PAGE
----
Legislating access to birth control, sex education, and abortion is also not new. In 1873 the US Congress made it illegal to mail 'obscene, lewd, or lascivious materials'—including any object designed for contraception or to induce abortion. In some states in the 1900s, it was illegal for Americans to possess, sell, advertise, or even speak about methods of controlling pregnancy.
At the beginning of the twentieth century, Margaret Sanger, Mary Ware Dennett, and others began to defy these laws and advocate for the legalization of birth control and for better women's reproductive healthcare. By 1960 doctors had developed the Pill, but it wasn't until 1972 that all US citizens had legal access to birth control. And in the landmark decision Roe v Wade (1973), the US Supreme Court ruled that women had a constitutional right to terminate a pregnancy.
Disputes over contraception, sex education, and abortion continue to roil the nation, leading to controversial legal and political rulings and occasionally violence. As society changes—and as new reproductive technologies expand the possibilities for controlling and initiating pregnancy—Americans will continue to debate reproductive rights for all.
Designed to introduce and inform the reader to this extremely difficult topic, Baer's ecumenical approach exposes us to a variety of opinions from support for current abortion policies to the building movement for fetal rights. Only reasoned opinions supported by hard evidence are included, and no attempt was made to mute the often incommensurable opinions expressed within. This book will be a valuable resources for students, scholars, and any person interested in learning about the multiplicity of perspectives on this important issue that is at the heart of our current culture wars.
In The Changing Voice of the Anti-Abortion Movement, Paul Saurette and Kelly Gordon suggest that the reality is far more complicated, particularly in Canada. Today, anti-abortion activism increasingly presents itself as “pro-women”: using female spokespersons, adopting medical and scientific language to claim that abortion harms women, and employing a wide range of more subtle framing and narrative rhetorical tactics that use traditionally progressive themes to present the anti-abortion position as more feminist than pro-choice feminism.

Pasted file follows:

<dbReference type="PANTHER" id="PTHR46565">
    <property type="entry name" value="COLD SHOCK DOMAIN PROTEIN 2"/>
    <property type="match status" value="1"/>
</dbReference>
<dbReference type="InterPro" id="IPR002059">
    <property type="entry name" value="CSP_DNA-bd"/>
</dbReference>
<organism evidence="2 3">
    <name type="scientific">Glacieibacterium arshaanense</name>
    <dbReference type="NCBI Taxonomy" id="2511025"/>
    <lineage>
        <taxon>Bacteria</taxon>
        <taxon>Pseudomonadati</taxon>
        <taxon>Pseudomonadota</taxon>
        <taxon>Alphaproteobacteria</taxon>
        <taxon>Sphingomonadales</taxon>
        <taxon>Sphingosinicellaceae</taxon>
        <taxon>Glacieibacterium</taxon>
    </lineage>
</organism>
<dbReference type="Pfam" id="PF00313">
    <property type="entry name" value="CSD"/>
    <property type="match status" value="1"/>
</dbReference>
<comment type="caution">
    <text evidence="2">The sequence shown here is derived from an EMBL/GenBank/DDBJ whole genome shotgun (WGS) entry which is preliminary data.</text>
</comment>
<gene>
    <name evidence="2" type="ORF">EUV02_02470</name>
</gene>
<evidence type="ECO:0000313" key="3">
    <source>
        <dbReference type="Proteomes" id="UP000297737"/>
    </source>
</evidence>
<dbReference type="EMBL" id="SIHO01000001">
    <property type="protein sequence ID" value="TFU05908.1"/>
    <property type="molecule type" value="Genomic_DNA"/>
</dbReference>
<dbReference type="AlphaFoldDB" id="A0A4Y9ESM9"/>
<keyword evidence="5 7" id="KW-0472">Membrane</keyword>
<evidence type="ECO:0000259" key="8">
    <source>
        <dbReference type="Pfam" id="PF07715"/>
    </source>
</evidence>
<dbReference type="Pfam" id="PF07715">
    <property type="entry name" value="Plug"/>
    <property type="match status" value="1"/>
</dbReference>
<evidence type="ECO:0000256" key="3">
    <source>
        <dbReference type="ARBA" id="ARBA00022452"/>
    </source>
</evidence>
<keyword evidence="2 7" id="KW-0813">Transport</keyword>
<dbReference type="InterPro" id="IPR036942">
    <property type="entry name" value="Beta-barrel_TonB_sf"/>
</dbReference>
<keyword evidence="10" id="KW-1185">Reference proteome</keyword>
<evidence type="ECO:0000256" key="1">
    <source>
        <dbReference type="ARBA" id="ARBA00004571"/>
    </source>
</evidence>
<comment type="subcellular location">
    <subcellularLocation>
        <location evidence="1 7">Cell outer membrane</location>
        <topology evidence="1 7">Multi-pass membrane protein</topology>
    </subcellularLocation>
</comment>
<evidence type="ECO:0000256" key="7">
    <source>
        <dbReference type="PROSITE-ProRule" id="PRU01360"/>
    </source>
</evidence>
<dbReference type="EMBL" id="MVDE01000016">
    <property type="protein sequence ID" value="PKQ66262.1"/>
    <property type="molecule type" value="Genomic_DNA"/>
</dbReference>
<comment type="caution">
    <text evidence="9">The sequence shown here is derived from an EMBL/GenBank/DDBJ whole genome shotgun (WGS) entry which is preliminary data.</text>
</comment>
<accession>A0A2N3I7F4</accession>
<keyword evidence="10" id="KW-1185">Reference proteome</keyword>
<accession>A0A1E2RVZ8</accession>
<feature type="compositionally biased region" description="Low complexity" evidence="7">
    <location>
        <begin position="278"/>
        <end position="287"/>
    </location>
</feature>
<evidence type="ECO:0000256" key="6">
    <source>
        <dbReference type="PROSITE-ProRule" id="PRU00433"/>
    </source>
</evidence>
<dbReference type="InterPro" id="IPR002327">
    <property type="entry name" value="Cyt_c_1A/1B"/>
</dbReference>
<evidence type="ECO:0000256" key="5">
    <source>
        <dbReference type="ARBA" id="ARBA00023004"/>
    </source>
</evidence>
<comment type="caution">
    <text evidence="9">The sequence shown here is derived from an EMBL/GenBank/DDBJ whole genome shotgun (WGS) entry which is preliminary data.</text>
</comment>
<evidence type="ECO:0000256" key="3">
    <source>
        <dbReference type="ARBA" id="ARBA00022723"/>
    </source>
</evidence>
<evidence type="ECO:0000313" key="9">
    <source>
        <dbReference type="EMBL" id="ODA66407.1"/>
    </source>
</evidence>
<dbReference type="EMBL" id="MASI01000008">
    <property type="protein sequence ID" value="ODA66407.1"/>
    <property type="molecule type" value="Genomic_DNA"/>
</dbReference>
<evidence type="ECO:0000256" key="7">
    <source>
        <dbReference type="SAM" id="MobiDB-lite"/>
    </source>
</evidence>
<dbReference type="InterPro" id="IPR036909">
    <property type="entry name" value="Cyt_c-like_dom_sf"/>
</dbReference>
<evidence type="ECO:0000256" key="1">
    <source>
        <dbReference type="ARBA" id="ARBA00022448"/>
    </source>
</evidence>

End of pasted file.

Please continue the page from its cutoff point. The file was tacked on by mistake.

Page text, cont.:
Following a succinct but comprehensive overview of the two-hundred year history of North American debate and legislation on abortion, Saurette and Gordon present the results of their systematic, five-year quantitative and qualitative discourse analysis, supplemented by extensive first-person observations, and outline the implications that flow from these findings. Their discoveries are a challenge to our current assumptions about the abortion debate today, and their conclusions will be compelling for both scholars and activists alike.
A separate chapter looks at abortion politics throughout the world and places the United States in a global context. Biographies of major players, extensive data and documents, and a bibliography of important resources make this an essential resource on one of the most controversial topics in our national dialog.
Despite the diversity of the cases in both geographic location and levels of economic and political development, four major explanatory factors emerge as common across all nine cases: identity-related claims, economic imperatives, considerations of administrative efficiency, and political agency. Moreover, discerning the complex interaction of these factors is necessary in understanding the re-distribution of authority in both its centralizing and decentralizing forms, across all levels of governance. Of particular interest to scholars, students, and policy researchers involved with international relations, comparative politics, public administration, political development, and state formation, and ethnonational politics.
First, Shinoda identifies the sources of power available to Japanese prime ministers-some from legal authorities and others from informal sources. Because prime ministers must rely on informal sources of power to effectively utilize institutional sources of power, their effectiveness varies depending on their background, experience, political skills, and personality. Shinoda identifies six major informal sources of power: power base within the ruling party, control over the bureaucracy, ties with the opposition parties, public support, business support, and international reputation. The national leader's leadership style can be defined depending on which sources of power they utilize in the policy process. He presents both successful and unsuccessful case studies-Hashimoto's administrative reform, Takeshita's tax reform, and Nakasone's administrative reform- illustrate how different prime ministers have succeeded or failed in applying their political resources. After examining these three case studies, Shinoda uncovers four types of leadership among Japanese prime ministers. A major analytical resource for scholars and students of Japanese politics and political economy and comparative politics.